Baseball In 2020, Akin To Reagan Calling Games in 1930s

Ronald_Reagan_as_Radio_Announcer_1934-37

Now that baseball season has returned in some form due to COVID-19, I was reminded of a grand story from the pages of history when it comes to broadcasting and politicians.

When Ronald Reagan started out as a radio announcer at WHO in Des Moines, Iowa, one of his jobs was to recreate baseball games on the radio. He had a teletype machine that would feed him the action in the game, such as, batter grounded out to first, and he would have to describe the action as though he were there, complete with recorded crowd noise. Once, the teletype went dead, so he had the batter hitting a series of foul balls until the teletype went back on. That is being a true broadcaster under the stress of keeping something coming over the airwaves.

What reminded me of this was hearing a news report about the Minnesota Twins playing the White Sox in Chicago this week.  The broadcast had recorded crowd noise as the stands were empty. The Twins announcers were in Minneapolis, watching the action on a big-screen TV, and calling the action from that stream. In a real sense that is the 21st-century version of what Reagan did.

When working at WDOR radio in Sturgeon Bay I wrote a letter to the White House press office asking for a chance at interviewing President Reagan solely on the topic of his days as a broadcaster.  While that interview never materialized it would have been a grand conversation.  The following is akin to what I am most certain our conversation would have been felt like.  

If Needed Gun Laws Had Same Urgency As Foul Balls At Major League Games

Early this year, following the number of news stories about injuries resulting from foul balls at the major league baseball games my husband James predicted that the issue would be resolved shortly.

Tonight comes news that every Major League Baseball team will extend protective netting “substantially beyond the end of the dugout” for the 2020 season.  Earlier this year Caffeinated Politics noted that an NBC News investigation found at least 808 reports of injuries to fans from baseballs from 2012 to 2019.  Making such changes at ballparks is prudent and the responsible course of action.

But let it be stated that in 2017, 39,773 people died from gun-related injuries in the U.S., according to the CDC. This figure includes gun murders and gun suicides, along with three other, less common types of gun-related deaths tracked by the CDC: those that were unintentional, involved law enforcement or whose circumstances could not be determined. It excludes deaths in which gunshot injuries played a contributing, but not principal, role.

What I desire is that the same fans who sit in the ballparks with protection from danger also demand sanity with the nation’s gun laws once they leave the confines of the stadium.

Clearly, this nation can act when it wants to address issues of health and safety.

Foul Balls Get Action, Gun Deaths Get Yawns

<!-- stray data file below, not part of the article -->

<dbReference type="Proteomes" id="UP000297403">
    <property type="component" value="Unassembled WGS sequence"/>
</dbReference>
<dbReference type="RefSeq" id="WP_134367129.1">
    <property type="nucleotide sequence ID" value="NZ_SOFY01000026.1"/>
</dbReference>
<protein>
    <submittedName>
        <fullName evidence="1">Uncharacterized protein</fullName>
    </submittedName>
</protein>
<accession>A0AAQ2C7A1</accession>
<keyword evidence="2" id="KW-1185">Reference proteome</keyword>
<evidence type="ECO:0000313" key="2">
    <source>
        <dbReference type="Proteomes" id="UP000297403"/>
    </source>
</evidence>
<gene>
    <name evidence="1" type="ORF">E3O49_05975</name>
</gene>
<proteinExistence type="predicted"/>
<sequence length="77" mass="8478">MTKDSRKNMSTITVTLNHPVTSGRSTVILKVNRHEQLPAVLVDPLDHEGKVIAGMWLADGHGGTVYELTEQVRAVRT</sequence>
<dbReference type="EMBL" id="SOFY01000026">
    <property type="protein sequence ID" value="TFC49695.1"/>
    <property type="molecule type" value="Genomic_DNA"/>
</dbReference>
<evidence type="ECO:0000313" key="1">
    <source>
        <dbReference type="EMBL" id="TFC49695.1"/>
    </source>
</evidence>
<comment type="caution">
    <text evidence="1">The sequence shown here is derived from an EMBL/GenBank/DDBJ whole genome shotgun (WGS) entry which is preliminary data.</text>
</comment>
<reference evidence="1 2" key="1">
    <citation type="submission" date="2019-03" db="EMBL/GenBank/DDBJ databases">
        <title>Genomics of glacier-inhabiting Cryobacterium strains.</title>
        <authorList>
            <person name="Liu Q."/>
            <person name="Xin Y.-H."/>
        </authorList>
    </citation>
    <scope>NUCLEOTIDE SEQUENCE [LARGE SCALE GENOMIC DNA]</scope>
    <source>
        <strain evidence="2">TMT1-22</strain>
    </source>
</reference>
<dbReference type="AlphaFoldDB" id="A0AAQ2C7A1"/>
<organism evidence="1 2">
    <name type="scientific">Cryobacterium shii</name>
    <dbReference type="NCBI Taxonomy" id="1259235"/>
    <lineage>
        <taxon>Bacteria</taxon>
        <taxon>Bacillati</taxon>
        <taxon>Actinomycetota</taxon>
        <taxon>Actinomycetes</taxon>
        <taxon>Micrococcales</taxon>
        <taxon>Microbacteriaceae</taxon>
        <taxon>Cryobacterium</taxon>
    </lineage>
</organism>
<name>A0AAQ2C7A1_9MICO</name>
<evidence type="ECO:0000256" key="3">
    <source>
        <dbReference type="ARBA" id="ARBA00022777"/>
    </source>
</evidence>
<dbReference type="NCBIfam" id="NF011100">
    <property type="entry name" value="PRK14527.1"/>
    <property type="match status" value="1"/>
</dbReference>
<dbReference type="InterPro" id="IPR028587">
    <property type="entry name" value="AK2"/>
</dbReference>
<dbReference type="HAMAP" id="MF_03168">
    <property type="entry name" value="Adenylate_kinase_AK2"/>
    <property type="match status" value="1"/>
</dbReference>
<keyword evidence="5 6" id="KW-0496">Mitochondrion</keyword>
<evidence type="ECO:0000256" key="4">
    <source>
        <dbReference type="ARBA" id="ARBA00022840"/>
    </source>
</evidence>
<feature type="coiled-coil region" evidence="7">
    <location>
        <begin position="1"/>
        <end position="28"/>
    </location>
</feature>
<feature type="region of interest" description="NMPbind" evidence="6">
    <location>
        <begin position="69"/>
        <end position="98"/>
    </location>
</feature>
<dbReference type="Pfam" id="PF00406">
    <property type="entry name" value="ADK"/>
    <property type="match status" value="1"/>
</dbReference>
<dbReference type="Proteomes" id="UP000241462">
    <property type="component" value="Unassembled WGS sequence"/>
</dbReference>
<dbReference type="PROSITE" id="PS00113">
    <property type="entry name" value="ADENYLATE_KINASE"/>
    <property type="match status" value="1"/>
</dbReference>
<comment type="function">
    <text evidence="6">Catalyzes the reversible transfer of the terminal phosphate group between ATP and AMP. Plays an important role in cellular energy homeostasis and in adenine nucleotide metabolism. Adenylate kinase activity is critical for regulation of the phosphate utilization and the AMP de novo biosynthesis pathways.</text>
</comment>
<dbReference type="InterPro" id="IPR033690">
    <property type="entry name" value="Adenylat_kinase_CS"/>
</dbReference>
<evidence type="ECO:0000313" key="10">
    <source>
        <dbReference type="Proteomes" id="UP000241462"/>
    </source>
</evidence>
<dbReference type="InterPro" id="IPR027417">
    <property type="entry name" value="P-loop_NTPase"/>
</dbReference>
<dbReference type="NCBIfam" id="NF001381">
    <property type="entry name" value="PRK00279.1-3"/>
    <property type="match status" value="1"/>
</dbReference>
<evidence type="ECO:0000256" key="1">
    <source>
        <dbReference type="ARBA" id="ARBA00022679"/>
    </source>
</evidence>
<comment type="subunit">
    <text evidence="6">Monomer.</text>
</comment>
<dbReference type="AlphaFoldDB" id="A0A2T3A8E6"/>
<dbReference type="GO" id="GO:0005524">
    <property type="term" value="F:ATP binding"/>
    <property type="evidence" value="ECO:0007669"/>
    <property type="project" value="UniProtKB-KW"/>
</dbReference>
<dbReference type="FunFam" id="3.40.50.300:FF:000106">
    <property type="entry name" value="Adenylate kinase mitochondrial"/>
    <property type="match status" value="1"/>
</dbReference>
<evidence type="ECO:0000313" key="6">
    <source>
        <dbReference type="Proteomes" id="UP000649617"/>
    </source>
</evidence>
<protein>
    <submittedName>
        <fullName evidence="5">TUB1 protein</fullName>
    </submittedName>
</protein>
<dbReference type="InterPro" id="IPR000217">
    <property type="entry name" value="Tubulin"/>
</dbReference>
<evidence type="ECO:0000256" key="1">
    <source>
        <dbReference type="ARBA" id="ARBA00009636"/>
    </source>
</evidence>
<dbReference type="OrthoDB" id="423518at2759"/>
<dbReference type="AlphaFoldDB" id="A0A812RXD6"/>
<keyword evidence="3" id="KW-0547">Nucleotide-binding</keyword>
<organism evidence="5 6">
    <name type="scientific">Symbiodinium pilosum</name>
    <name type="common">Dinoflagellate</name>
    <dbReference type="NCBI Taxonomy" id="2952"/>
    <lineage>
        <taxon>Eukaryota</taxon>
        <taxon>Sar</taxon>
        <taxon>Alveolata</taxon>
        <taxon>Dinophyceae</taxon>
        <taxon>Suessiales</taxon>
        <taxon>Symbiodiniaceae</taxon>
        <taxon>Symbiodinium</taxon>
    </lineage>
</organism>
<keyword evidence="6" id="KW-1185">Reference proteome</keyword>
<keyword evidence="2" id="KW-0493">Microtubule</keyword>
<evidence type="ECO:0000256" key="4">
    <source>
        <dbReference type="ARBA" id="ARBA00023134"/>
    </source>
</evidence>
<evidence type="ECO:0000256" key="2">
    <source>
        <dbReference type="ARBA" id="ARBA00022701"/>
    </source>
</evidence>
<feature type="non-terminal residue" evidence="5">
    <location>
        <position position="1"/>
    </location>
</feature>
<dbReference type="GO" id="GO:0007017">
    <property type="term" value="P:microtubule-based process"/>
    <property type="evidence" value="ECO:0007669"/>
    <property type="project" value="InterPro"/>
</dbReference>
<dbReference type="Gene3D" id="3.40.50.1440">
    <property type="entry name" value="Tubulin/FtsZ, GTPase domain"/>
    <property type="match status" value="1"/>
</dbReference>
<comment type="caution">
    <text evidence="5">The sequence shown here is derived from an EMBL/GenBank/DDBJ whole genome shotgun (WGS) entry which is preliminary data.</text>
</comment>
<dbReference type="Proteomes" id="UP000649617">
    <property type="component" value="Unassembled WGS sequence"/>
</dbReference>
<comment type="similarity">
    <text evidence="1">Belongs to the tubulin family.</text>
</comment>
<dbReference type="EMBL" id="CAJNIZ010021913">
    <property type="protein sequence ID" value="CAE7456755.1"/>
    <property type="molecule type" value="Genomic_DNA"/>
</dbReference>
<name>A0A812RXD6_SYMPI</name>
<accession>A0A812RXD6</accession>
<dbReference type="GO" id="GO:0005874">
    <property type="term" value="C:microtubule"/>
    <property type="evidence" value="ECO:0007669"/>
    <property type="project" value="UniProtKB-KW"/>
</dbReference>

foul-ball-ouch

At the start of the baseball season this spring my husband, James, following a series of news reports about foul balls striking youngsters at games, said there would be fast action in search of a remedy.  In the next breath, he added, but we can not find any policy to stop gun violence in the nation.

And he was right.

This season, the Chicago White Sox were the first major league team to extend protective netting to the foul poles.  The Atlanta Braves announced they would follow suit. The Philadelphia Phillies are going to extend their netting to the foul poles by the 2020 season.  So far, a total of 13 teams have announced a further extension of netting.

It seems that it is possible to construct reasonable solutions to a very real problem.  If only the national leaders could apply that can-do spirit to the national epidemic of gun violence.

Just to place the issue of gun deaths in context with foul balls injuries lets us turn to the facts.

In 2017, the most recent year for which complete data is available, 39,773 people died from gun-related injuries in the U.S., according to the CDC. This figure includes gun murders and gun suicides, along with three other, less common types of gun-related deaths tracked by the CDC: those that were unintentional, involved law enforcement or whose circumstances could not be determined. It excludes deaths in which gunshot injuries played a contributing, but not principal, role.

Compare that to the foul ball issue which has generated headlines.

An NBC News investigation found at least 808 reports of injuries to fans from baseballs from 2012 to 2019. 

In no way am I wishing to lower the temperature on MLB to lift up their safety standards for the fans who pay the ticket prices to watch our national pastime.  All I desire is that the same fans who sit in the ballparks with protection from danger also demand sanity with the nation’s gun laws once they leave the confines of the stadium.

Clearly, this nation can act when it wants to address issues of health and safety.

Climate Change And Baseball

Our changing climate appears to be impacting major league baseball.

This season 53 major league baseball games have been cancelled.  That makes it the 2nd most since Major League Baseball began tracking such things in 1986.

And since I have a soft spot for the Cubbies ( I am not in any shape, manner, or form a Brewers fan) it needs to be stated they and the Yankees are tied with nine games “scratched for bad weather–the most in more than a decade.”

Trump Undermines Tradition–Again. This Time With Baseball

Each president knows the passion that Americans have with baseball.    Hot dogs, apple pie, spring breezes, and baseball are held dear to millions of fans.

So the news that Donald Trump is oddly not going to follow a tradition other presidents have loved to engage in on the opening day of baseball is just added proof to his bizarre personality.  Just another way for Trump to spit on the nation.